Unless you already know “your song,” this will probably be the toughest music-related decision you make. Start by thinking about the kind of dance you want to have: is it intimate and cheek-to-cheek, or is it fun, silly or choreographed? Do you want to surprise your guests, or bring them to tears? You could also choose a song that’s meaningful for one of your families, perhaps your grandparents’ first dance song. Whatever you decide, just make sure you’ll be comfortable when you’re out there together on the dance floor. Note that you can also move your first dance to the end of dinner and use it to kick off the dance party, or share your dance between courses, while guests are waiting for their next dishes. Check out these first dance song ideas if you’re struggling to find a tune that you love.
As with cocktail hour, you can give your band or DJ a sense of the overall mood you want to create, but let them choose the actual songs. Dinner is a time for conversation and mingling among guests, so keep things fairly mellow. This is a nice opportunity to play those jazz standards you love that don’t make it into the slow-dance portion of the evening.
Dances with parents
Whether or not you have a mother-son, father-daughter or other type of “parent” dance is up to you; you can also place these dances almost anywhere in your reception timeline. For instance, you can flow from the first dance into these tender parental moments, use these songs to kick off your dance party, dance with your folks between courses or even pause the dance party to give your guests a break and enjoy a moment with your mom or dad. As far as the songs are concerned, talk with your parents about what they envision for this moment: Are they expecting an emotional, tender moment? Are they interested in doing some fun choreography? Talking through everyone’s expectations for this dance will help you decide on the perfect song. If in doubt, choose a classic like “My Girl” by The Temptations or “Unforgettable” by Nat King Cole and Natalie Cole.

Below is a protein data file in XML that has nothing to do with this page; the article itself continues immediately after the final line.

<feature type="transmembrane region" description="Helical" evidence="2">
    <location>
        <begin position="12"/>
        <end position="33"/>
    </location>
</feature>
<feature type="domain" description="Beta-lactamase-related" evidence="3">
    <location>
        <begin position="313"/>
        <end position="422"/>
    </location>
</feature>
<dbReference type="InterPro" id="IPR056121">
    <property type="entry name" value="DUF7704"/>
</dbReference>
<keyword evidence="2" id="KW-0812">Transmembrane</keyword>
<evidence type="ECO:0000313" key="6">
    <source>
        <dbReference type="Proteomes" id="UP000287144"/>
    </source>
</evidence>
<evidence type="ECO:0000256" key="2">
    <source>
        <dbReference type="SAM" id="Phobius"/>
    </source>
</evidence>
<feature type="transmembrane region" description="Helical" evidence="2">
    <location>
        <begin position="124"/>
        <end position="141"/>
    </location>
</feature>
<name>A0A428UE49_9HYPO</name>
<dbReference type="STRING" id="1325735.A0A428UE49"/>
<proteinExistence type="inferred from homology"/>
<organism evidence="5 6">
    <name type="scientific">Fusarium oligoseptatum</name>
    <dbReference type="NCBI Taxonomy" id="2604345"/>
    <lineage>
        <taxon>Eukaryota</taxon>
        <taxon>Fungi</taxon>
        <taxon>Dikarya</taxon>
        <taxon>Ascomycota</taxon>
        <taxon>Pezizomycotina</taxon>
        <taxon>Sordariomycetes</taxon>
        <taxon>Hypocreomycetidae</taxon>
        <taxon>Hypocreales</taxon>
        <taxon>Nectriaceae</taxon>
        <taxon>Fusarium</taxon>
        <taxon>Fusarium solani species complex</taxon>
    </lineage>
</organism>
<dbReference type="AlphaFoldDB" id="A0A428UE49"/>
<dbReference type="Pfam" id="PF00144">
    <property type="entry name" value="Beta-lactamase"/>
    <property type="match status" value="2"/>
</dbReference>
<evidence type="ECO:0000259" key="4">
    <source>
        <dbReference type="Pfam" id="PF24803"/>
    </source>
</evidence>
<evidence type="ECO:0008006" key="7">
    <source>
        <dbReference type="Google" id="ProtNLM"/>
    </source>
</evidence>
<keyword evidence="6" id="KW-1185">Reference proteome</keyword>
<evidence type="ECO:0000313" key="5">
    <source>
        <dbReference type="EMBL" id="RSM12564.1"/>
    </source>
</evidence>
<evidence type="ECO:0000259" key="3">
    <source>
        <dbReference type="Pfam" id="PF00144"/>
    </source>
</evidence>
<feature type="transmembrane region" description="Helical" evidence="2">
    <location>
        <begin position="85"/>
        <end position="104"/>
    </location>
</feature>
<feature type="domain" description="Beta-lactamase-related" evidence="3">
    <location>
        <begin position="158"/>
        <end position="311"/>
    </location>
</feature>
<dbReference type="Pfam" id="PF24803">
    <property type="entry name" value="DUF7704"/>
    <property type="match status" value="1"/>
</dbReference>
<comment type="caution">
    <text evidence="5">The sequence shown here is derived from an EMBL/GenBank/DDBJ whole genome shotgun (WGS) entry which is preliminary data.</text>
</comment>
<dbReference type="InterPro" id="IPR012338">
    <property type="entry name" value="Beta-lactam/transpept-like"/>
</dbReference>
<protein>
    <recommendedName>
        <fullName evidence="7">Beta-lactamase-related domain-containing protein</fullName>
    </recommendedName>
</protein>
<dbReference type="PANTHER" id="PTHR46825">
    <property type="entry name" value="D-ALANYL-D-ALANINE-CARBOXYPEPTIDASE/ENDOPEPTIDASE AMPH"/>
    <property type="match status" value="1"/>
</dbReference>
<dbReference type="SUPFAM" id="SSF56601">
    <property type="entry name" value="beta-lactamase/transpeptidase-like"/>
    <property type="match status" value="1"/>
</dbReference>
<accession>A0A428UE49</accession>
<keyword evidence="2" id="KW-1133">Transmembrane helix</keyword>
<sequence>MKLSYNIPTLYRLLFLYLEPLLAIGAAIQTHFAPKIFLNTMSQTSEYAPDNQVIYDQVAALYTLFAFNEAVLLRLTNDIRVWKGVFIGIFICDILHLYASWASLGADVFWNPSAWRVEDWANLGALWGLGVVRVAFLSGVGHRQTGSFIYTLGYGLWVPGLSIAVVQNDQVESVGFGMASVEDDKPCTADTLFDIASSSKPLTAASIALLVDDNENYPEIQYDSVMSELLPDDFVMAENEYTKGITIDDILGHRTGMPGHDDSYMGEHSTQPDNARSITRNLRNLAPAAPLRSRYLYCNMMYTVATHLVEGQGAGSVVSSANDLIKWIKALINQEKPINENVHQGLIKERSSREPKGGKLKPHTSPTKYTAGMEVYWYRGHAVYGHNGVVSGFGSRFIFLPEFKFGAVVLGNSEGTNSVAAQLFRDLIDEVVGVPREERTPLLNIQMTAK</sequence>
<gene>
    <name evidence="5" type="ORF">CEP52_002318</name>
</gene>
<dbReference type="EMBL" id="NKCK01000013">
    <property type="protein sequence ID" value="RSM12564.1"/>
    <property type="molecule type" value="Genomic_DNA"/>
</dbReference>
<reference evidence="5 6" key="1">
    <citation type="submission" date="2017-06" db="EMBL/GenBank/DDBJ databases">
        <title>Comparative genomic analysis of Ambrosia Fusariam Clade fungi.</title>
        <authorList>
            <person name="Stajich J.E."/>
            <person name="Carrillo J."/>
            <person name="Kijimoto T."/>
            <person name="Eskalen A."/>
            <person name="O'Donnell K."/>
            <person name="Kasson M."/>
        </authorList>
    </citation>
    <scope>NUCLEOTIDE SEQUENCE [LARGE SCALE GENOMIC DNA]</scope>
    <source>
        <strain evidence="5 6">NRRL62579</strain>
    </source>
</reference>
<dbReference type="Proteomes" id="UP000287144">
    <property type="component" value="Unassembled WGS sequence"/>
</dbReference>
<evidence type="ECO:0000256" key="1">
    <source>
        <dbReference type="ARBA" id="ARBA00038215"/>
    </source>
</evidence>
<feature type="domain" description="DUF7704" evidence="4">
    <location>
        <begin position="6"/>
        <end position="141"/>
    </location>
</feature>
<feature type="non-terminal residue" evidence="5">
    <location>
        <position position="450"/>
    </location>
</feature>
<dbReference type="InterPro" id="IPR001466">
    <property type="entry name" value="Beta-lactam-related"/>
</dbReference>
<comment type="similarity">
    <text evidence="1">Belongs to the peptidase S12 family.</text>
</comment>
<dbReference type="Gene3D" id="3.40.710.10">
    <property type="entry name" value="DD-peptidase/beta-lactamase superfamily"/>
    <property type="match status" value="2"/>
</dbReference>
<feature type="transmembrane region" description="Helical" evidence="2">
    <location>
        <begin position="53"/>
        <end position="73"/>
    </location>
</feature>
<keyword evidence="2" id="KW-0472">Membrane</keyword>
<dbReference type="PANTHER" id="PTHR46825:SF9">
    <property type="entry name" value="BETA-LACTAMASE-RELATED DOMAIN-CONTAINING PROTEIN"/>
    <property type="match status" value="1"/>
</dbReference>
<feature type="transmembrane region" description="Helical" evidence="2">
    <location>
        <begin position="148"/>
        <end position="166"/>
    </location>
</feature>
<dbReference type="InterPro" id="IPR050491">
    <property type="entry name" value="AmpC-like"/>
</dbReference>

Here’s your chance to tell the DJ or band which songs you need to hear at your wedding, and which tunes they absolutely cannot play (yes, do-not-play lists are totally allowed!) If music is especially important to you and your spouse-to-be, make sure you hammer out all the must-haves and songs associated with special moments in your relationship. You should also let your band or DJ have some free reign to play the hits they know will get your guests moving.
Other songs to consider
A few other tunes you might want to pick out include: slow dance songs; last dance of the night; cake cutting song and bouquet toss/garter toss songs. You don’t have to choose any of these—your band or DJ can make the decisions (or play nothing during the cake and garter/bouquet tosses if you’d prefer)—but you certainly have the option to personalize these moments.
For some couples, having a “soundtrack” is an important part of the wedding experience—so don’t be afraid to be specific about what you want. Consider, too, making playlists for other non-wedding parts of your wedding day, for example, getting ready in the morning, after-party jams and brunch the next day. Finally, if you need a little help picking out the best tunes (or want some input) ask your guests to include song suggestions on their RSVP cards or on your wedding website (but feel free to ignore them!) This often adds to the fun of the reception, since guests will get amped up when they hear “their song.”
Most of all—have fun with this! Your wedding is a day to celebrate, so go ahead and tell your DJ or band to play all the songs that make you laugh, cry, smile and shimmy.